5. The second scenario would be for the Portuguese to accept the reality that the situation is a danger to international peace, to tackle more directly the question of an Indonesian-plus force being introduced and to seek a means of presenting the introduction of this force internationally in a manner acceptable to Portugal, Indonesia and other possible participants.
  6. Under this scenario as soon as enough progress had been made in working out command and control arrangements, Portugal, Indonesia and other possible contributors such as Malaysia or New Zealand could inform the President of the Security Council in more or less simultaneous letters (referring to Article 54 of the Charter) that they were acting together in the interests of the peaceful settlement of a local problem. This action would not of course envisage a Security Council response and although this would have to be examined further, we do not think it need attract one. It would, however, provide some international cover for military action aimed at the restoration of law and order by an essentially Indonesian force. It might provide the means of overcoming the problem of who was inviting whom, leaving the actual conditions of the intervention to be settled privately by the participants.
  7. The Portuguese communication to the President of the Security Council and a corresponding one to the Chairman of the Committee of Twenty-Four could also indicate that at the earliest possible time after the restoration of reasonable conditions Portugal proposed to invite a visiting mission by the Committee of Twenty-Four. The corresponding Indonesian communication to the President of the Security Council could note and welcome this Portuguese proposal and confirm that Indonesia's contribution was aimed precisely at the resumption of the process of decolonisation.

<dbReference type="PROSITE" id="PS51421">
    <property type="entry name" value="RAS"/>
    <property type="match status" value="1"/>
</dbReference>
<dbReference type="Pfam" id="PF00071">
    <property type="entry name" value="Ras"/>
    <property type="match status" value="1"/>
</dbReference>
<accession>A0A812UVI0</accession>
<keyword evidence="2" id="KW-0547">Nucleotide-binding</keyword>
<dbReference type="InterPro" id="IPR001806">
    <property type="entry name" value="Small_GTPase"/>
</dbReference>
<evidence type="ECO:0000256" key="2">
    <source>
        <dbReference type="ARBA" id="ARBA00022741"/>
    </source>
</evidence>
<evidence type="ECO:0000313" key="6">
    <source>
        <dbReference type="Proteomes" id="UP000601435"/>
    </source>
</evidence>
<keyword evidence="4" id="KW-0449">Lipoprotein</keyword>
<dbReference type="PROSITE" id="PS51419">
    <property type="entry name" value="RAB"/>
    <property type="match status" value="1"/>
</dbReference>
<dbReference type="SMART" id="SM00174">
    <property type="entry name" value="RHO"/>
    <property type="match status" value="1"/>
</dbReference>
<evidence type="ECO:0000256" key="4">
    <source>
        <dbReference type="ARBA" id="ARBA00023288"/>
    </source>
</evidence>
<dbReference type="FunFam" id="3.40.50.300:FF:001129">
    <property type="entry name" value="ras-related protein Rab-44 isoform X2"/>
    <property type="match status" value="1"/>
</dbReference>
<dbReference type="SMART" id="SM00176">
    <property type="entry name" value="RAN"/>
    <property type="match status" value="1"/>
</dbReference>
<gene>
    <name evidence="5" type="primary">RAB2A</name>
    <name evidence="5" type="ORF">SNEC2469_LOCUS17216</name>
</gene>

8. At about this juncture Australia might indicate publicly that it would favour involving the Committee of Twenty-Four in the way proposed. We could have indicated privately in advance that we would be prepared to participate in a mission, but it would be desirable to avoid acting, or appearing to act, in one interest only, if we are to play a constructive role in a visiting mission or indeed to be acceptable as a member.
  9. The Minister has seen the foregoing and considers that, subject to developments in the situation, we should seek preliminary discussions with the Indonesians and Portuguese here within the next day or two to probe whether they have developed any ideas for action in the U.N. and to canvass the two scenarios in paragraphs 5 to 9 on a 'personal thinking' basis.

[NAA: A10463, 801/13/11/1, xiii]